After four years of construction, 12,000 employees start moving into Apple’s new spaceship campus in April. Now called Apple Park, the 175-acre campus near Cupertino, California will be a model for energy efficiency and 100% powered by renewable energy.
The building’s circumference hosts one of the largest on-site solar systems in the world – a massive 17 megawatts (MW) of solar panels! That will supply 75% of the electricity; the rest comes from buying half the output of a nearby 280 MW solar farm and 4 MW of on-site fuel cells. As the world’s largest naturally ventilated building, it will require No heat or air conditioning for nine months of the year. Almost all of the materials from demolishing previous buildings at the site has been reused or recycled – virtually every piece of concrete, glass, and metal.
Worldwide, 93% of Apple’s power for offices and retail comes from renewable energy, and 100% of power for data centers. The next step is manufacturing – the source of 77% of its greenhouse gases. A 170 MW solar farm in Mongolia will begin powering China’s factories and a supplier in Japan is building 20 solar plants including one of the largest floating solar systems. In tandem with suppliers, over 4 gigawatts (GW) of renewables will be added around the world by 2020, including 2 GW in China.
“We’re switching to greener materials to create safer products and manufacturing processes. We’re protecting working forests and making sure they are managed sustainably. We’re even creating a more mindful way to recycle our devices using robots,” Apple says on its Environment page.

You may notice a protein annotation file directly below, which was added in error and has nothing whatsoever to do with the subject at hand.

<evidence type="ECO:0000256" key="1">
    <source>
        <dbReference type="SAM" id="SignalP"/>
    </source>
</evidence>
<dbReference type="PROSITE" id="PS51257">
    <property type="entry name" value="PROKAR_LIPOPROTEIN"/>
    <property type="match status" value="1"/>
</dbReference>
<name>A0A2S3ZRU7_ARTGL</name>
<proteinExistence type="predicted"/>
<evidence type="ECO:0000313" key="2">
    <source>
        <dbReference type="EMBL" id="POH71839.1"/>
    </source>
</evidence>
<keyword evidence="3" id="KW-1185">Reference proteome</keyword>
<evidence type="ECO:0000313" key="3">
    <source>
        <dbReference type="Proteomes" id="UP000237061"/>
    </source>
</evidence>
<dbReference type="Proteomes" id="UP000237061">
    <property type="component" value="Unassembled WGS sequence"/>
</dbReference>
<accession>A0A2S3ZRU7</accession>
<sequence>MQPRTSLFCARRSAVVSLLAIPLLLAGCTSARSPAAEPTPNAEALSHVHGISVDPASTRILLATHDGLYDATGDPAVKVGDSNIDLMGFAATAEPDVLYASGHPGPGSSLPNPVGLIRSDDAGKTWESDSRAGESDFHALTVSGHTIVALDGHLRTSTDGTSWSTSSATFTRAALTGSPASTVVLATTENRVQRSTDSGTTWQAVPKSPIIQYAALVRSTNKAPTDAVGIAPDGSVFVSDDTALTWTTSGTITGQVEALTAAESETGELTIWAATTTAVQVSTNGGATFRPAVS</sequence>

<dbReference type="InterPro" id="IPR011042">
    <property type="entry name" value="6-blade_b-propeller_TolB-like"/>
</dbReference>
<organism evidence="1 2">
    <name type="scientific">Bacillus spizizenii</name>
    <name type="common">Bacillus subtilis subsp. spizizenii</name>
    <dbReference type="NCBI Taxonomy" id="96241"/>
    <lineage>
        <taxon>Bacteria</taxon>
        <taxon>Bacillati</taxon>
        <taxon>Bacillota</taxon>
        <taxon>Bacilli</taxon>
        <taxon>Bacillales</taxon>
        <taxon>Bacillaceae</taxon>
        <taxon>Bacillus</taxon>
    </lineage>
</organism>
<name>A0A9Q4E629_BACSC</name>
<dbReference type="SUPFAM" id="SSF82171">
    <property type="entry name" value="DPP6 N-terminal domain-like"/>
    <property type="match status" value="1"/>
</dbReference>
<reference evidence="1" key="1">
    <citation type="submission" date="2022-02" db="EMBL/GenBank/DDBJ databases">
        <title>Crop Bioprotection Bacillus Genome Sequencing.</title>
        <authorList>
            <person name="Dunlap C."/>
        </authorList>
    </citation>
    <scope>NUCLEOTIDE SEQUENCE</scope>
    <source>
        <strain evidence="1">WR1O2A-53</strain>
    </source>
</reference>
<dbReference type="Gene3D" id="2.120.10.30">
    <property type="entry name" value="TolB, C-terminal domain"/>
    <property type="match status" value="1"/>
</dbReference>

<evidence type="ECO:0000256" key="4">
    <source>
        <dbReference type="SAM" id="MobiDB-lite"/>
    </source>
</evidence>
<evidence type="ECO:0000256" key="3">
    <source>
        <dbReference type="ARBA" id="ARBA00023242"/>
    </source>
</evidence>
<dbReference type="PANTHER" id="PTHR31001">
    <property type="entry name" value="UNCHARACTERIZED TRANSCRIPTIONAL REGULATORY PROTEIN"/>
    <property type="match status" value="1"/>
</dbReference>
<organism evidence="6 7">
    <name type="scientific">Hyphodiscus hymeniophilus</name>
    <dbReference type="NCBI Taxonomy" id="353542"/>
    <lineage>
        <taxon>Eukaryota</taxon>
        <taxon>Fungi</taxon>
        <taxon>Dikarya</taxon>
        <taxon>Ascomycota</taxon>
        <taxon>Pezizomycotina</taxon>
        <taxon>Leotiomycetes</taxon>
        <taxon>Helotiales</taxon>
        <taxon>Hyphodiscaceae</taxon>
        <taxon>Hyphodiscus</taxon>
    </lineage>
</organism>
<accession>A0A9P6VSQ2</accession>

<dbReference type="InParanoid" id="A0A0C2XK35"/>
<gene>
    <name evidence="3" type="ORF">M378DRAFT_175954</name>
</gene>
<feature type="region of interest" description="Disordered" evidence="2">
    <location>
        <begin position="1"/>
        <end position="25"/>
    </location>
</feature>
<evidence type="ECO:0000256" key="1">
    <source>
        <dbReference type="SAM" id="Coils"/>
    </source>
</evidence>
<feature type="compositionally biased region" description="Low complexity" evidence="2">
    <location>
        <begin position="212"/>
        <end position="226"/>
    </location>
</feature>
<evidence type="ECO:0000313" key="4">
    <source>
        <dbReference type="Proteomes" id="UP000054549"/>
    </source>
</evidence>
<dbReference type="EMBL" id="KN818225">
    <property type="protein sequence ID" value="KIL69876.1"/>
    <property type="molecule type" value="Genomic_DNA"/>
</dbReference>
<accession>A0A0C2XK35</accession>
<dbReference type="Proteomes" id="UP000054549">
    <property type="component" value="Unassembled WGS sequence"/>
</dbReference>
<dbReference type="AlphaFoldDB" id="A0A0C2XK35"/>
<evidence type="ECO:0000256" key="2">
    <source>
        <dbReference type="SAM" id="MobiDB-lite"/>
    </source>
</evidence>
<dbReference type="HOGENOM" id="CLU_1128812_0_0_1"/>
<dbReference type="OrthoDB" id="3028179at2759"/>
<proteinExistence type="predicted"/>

Amazon Steps Up
Amazon.com also made a big announcement – over the next three years, it will put solar on the roofs of 50 warehouses around the world. Solar will provide as much as 80% of power at sites in California, Nevada, New Jersey, Maryland, and Delaware, starting this year. The company is building the 253 MW Amazon Wind Farm Texas and a 180 MW wind farm in Ohio, adding to its wind farms in Indiana and North Carolina.
“We are putting our scale and inventive culture to work on sustainability. By diversifying our energy portfolio, we can keep business costs low and pass along further savings to customers. It’s a win-win,” says Dave Clark, senior vice president of worldwide operations.
Last year, Amazon, Apple, Google, and Microsoft filed an amicus brief in support of the EPA’s Clean Power Plan, now under attack by the Trump Administration.